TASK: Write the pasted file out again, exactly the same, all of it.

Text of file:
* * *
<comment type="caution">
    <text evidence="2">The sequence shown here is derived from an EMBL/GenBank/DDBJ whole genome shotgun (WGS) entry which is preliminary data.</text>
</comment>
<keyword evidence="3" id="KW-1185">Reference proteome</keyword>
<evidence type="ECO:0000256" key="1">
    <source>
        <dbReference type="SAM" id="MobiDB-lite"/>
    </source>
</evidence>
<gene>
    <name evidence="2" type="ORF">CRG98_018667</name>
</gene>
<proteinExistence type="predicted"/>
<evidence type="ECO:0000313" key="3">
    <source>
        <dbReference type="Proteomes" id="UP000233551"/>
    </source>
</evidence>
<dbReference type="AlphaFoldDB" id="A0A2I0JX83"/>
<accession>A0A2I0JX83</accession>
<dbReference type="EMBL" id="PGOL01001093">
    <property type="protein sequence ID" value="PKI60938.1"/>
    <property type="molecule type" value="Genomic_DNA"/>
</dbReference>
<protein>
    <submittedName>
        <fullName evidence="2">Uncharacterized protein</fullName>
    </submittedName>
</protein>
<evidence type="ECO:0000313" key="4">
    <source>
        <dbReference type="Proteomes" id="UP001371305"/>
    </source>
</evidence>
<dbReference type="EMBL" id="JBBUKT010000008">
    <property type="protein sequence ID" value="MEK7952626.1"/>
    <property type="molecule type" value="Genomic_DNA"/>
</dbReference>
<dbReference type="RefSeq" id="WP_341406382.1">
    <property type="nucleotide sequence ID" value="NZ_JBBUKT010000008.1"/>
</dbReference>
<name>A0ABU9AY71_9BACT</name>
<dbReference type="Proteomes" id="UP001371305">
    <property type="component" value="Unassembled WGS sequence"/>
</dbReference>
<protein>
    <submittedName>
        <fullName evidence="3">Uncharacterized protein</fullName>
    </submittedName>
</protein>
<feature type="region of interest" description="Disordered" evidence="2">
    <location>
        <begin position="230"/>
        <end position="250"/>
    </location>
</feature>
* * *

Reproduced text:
<comment type="caution">
    <text evidence="2">The sequence shown here is derived from an EMBL/GenBank/DDBJ whole genome shotgun (WGS) entry which is preliminary data.</text>
</comment>
<keyword evidence="3" id="KW-1185">Reference proteome</keyword>
<evidence type="ECO:0000256" key="1">
    <source>
        <dbReference type="SAM" id="MobiDB-lite"/>
    </source>
</evidence>
<gene>
    <name evidence="2" type="ORF">CRG98_018667</name>
</gene>
<proteinExistence type="predicted"/>
<evidence type="ECO:0000313" key="3">
    <source>
        <dbReference type="Proteomes" id="UP000233551"/>
    </source>
</evidence>
<dbReference type="AlphaFoldDB" id="A0A2I0JX83"/>
<accession>A0A2I0JX83</accession>
<dbReference type="EMBL" id="PGOL01001093">
    <property type="protein sequence ID" value="PKI60938.1"/>
    <property type="molecule type" value="Genomic_DNA"/>
</dbReference>
<protein>
    <submittedName>
        <fullName evidence="2">Uncharacterized protein</fullName>
    </submittedName>
</protein>
<evidence type="ECO:0000313" key="4">
    <source>
        <dbReference type="Proteomes" id="UP001371305"/>
    </source>
</evidence>
<dbReference type="EMBL" id="JBBUKT010000008">
    <property type="protein sequence ID" value="MEK7952626.1"/>
    <property type="molecule type" value="Genomic_DNA"/>
</dbReference>
<dbReference type="RefSeq" id="WP_341406382.1">
    <property type="nucleotide sequence ID" value="NZ_JBBUKT010000008.1"/>
</dbReference>
<name>A0ABU9AY71_9BACT</name>
<dbReference type="Proteomes" id="UP001371305">
    <property type="component" value="Unassembled WGS sequence"/>
</dbReference>
<protein>
    <submittedName>
        <fullName evidence="3">Uncharacterized protein</fullName>
    </submittedName>
</protein>
<feature type="region of interest" description="Disordered" evidence="2">
    <location>
        <begin position="230"/>
        <end position="250"/>
    </location>
</feature>